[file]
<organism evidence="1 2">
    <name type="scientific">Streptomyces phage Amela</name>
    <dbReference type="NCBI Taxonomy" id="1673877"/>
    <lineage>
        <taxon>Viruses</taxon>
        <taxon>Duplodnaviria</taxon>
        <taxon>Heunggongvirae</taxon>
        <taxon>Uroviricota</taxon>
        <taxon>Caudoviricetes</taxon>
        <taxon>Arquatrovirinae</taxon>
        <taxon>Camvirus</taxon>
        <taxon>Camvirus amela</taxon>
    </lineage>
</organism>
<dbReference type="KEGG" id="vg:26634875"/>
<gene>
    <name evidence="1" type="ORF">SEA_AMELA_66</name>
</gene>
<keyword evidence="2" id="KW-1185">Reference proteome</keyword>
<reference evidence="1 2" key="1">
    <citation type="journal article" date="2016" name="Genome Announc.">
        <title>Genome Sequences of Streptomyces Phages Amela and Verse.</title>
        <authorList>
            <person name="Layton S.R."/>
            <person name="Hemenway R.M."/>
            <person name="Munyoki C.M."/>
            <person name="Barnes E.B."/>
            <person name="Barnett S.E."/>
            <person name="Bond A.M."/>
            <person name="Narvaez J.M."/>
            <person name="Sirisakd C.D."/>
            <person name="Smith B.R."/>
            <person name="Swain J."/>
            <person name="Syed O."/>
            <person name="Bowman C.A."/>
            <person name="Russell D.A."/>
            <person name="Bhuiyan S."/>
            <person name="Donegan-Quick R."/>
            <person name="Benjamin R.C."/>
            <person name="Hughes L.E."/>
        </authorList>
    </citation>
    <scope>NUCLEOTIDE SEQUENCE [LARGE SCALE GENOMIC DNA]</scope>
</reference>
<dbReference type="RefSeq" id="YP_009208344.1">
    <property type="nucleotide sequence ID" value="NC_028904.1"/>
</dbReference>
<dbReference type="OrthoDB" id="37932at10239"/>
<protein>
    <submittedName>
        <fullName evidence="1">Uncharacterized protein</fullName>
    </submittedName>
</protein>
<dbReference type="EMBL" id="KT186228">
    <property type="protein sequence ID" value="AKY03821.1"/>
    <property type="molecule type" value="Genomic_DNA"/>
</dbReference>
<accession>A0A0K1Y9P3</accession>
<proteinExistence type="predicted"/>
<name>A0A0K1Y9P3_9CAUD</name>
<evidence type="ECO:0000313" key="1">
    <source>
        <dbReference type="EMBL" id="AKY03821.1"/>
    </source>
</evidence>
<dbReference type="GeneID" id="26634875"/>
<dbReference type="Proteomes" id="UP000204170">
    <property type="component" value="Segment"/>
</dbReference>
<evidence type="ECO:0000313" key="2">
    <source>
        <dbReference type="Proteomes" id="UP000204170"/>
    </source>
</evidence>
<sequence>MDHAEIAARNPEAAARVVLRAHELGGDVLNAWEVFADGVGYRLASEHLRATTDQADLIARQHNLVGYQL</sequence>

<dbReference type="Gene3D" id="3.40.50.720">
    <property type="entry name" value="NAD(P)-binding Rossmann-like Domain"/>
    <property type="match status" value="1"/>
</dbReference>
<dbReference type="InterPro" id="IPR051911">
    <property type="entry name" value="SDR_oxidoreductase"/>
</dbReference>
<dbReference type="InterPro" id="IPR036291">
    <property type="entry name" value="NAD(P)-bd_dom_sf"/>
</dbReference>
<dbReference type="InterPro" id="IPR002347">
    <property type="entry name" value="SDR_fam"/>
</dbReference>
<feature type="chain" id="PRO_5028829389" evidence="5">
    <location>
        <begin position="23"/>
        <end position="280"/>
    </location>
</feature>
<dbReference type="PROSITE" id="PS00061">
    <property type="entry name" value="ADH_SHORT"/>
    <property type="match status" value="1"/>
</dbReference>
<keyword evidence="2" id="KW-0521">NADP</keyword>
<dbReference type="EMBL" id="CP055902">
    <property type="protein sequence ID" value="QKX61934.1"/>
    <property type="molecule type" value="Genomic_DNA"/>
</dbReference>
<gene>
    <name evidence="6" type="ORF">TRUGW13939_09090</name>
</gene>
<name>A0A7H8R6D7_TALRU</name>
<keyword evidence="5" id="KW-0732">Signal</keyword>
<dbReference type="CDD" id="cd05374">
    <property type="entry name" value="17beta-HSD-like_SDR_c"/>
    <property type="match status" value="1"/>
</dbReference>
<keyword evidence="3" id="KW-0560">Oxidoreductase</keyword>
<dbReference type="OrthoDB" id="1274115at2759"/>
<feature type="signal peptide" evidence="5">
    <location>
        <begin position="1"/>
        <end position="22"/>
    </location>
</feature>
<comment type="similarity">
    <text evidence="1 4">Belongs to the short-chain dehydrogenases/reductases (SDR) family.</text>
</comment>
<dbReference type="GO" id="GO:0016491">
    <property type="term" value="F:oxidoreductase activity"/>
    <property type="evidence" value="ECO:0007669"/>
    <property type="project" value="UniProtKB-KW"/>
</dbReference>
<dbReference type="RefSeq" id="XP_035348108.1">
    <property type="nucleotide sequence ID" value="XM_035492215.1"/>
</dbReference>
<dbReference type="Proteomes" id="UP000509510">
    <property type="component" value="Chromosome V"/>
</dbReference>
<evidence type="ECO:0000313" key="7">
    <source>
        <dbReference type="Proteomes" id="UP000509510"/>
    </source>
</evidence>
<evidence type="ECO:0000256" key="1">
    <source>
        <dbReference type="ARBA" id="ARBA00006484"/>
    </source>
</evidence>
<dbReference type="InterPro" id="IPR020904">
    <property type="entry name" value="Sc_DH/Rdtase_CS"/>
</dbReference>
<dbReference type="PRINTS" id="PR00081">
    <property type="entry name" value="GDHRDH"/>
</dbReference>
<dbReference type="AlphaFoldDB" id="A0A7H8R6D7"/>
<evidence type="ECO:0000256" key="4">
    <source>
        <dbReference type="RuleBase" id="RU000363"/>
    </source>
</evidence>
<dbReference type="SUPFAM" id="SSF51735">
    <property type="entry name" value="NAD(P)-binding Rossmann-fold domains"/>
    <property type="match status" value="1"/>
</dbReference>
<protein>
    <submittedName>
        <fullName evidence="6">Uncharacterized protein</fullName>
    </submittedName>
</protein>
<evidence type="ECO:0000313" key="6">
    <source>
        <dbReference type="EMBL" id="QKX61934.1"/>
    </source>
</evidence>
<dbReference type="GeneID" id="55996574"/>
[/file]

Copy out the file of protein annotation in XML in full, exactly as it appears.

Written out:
<organism evidence="1 2">
    <name type="scientific">Streptomyces phage Amela</name>
    <dbReference type="NCBI Taxonomy" id="1673877"/>
    <lineage>
        <taxon>Viruses</taxon>
        <taxon>Duplodnaviria</taxon>
        <taxon>Heunggongvirae</taxon>
        <taxon>Uroviricota</taxon>
        <taxon>Caudoviricetes</taxon>
        <taxon>Arquatrovirinae</taxon>
        <taxon>Camvirus</taxon>
        <taxon>Camvirus amela</taxon>
    </lineage>
</organism>
<dbReference type="KEGG" id="vg:26634875"/>
<gene>
    <name evidence="1" type="ORF">SEA_AMELA_66</name>
</gene>
<keyword evidence="2" id="KW-1185">Reference proteome</keyword>
<reference evidence="1 2" key="1">
    <citation type="journal article" date="2016" name="Genome Announc.">
        <title>Genome Sequences of Streptomyces Phages Amela and Verse.</title>
        <authorList>
            <person name="Layton S.R."/>
            <person name="Hemenway R.M."/>
            <person name="Munyoki C.M."/>
            <person name="Barnes E.B."/>
            <person name="Barnett S.E."/>
            <person name="Bond A.M."/>
            <person name="Narvaez J.M."/>
            <person name="Sirisakd C.D."/>
            <person name="Smith B.R."/>
            <person name="Swain J."/>
            <person name="Syed O."/>
            <person name="Bowman C.A."/>
            <person name="Russell D.A."/>
            <person name="Bhuiyan S."/>
            <person name="Donegan-Quick R."/>
            <person name="Benjamin R.C."/>
            <person name="Hughes L.E."/>
        </authorList>
    </citation>
    <scope>NUCLEOTIDE SEQUENCE [LARGE SCALE GENOMIC DNA]</scope>
</reference>
<dbReference type="RefSeq" id="YP_009208344.1">
    <property type="nucleotide sequence ID" value="NC_028904.1"/>
</dbReference>
<dbReference type="OrthoDB" id="37932at10239"/>
<protein>
    <submittedName>
        <fullName evidence="1">Uncharacterized protein</fullName>
    </submittedName>
</protein>
<dbReference type="EMBL" id="KT186228">
    <property type="protein sequence ID" value="AKY03821.1"/>
    <property type="molecule type" value="Genomic_DNA"/>
</dbReference>
<accession>A0A0K1Y9P3</accession>
<proteinExistence type="predicted"/>
<name>A0A0K1Y9P3_9CAUD</name>
<evidence type="ECO:0000313" key="1">
    <source>
        <dbReference type="EMBL" id="AKY03821.1"/>
    </source>
</evidence>
<dbReference type="GeneID" id="26634875"/>
<dbReference type="Proteomes" id="UP000204170">
    <property type="component" value="Segment"/>
</dbReference>
<evidence type="ECO:0000313" key="2">
    <source>
        <dbReference type="Proteomes" id="UP000204170"/>
    </source>
</evidence>
<sequence>MDHAEIAARNPEAAARVVLRAHELGGDVLNAWEVFADGVGYRLASEHLRATTDQADLIARQHNLVGYQL</sequence>

<dbReference type="Gene3D" id="3.40.50.720">
    <property type="entry name" value="NAD(P)-binding Rossmann-like Domain"/>
    <property type="match status" value="1"/>
</dbReference>
<dbReference type="InterPro" id="IPR051911">
    <property type="entry name" value="SDR_oxidoreductase"/>
</dbReference>
<dbReference type="InterPro" id="IPR036291">
    <property type="entry name" value="NAD(P)-bd_dom_sf"/>
</dbReference>
<dbReference type="InterPro" id="IPR002347">
    <property type="entry name" value="SDR_fam"/>
</dbReference>
<feature type="chain" id="PRO_5028829389" evidence="5">
    <location>
        <begin position="23"/>
        <end position="280"/>
    </location>
</feature>
<dbReference type="PROSITE" id="PS00061">
    <property type="entry name" value="ADH_SHORT"/>
    <property type="match status" value="1"/>
</dbReference>
<keyword evidence="2" id="KW-0521">NADP</keyword>
<dbReference type="EMBL" id="CP055902">
    <property type="protein sequence ID" value="QKX61934.1"/>
    <property type="molecule type" value="Genomic_DNA"/>
</dbReference>
<gene>
    <name evidence="6" type="ORF">TRUGW13939_09090</name>
</gene>
<name>A0A7H8R6D7_TALRU</name>
<keyword evidence="5" id="KW-0732">Signal</keyword>
<dbReference type="CDD" id="cd05374">
    <property type="entry name" value="17beta-HSD-like_SDR_c"/>
    <property type="match status" value="1"/>
</dbReference>
<keyword evidence="3" id="KW-0560">Oxidoreductase</keyword>
<dbReference type="OrthoDB" id="1274115at2759"/>
<feature type="signal peptide" evidence="5">
    <location>
        <begin position="1"/>
        <end position="22"/>
    </location>
</feature>
<comment type="similarity">
    <text evidence="1 4">Belongs to the short-chain dehydrogenases/reductases (SDR) family.</text>
</comment>
<dbReference type="GO" id="GO:0016491">
    <property type="term" value="F:oxidoreductase activity"/>
    <property type="evidence" value="ECO:0007669"/>
    <property type="project" value="UniProtKB-KW"/>
</dbReference>
<dbReference type="RefSeq" id="XP_035348108.1">
    <property type="nucleotide sequence ID" value="XM_035492215.1"/>
</dbReference>
<dbReference type="Proteomes" id="UP000509510">
    <property type="component" value="Chromosome V"/>
</dbReference>
<evidence type="ECO:0000313" key="7">
    <source>
        <dbReference type="Proteomes" id="UP000509510"/>
    </source>
</evidence>
<evidence type="ECO:0000256" key="1">
    <source>
        <dbReference type="ARBA" id="ARBA00006484"/>
    </source>
</evidence>
<dbReference type="InterPro" id="IPR020904">
    <property type="entry name" value="Sc_DH/Rdtase_CS"/>
</dbReference>
<dbReference type="PRINTS" id="PR00081">
    <property type="entry name" value="GDHRDH"/>
</dbReference>
<dbReference type="AlphaFoldDB" id="A0A7H8R6D7"/>
<evidence type="ECO:0000256" key="4">
    <source>
        <dbReference type="RuleBase" id="RU000363"/>
    </source>
</evidence>
<dbReference type="SUPFAM" id="SSF51735">
    <property type="entry name" value="NAD(P)-binding Rossmann-fold domains"/>
    <property type="match status" value="1"/>
</dbReference>
<protein>
    <submittedName>
        <fullName evidence="6">Uncharacterized protein</fullName>
    </submittedName>
</protein>
<evidence type="ECO:0000313" key="6">
    <source>
        <dbReference type="EMBL" id="QKX61934.1"/>
    </source>
</evidence>
<dbReference type="GeneID" id="55996574"/>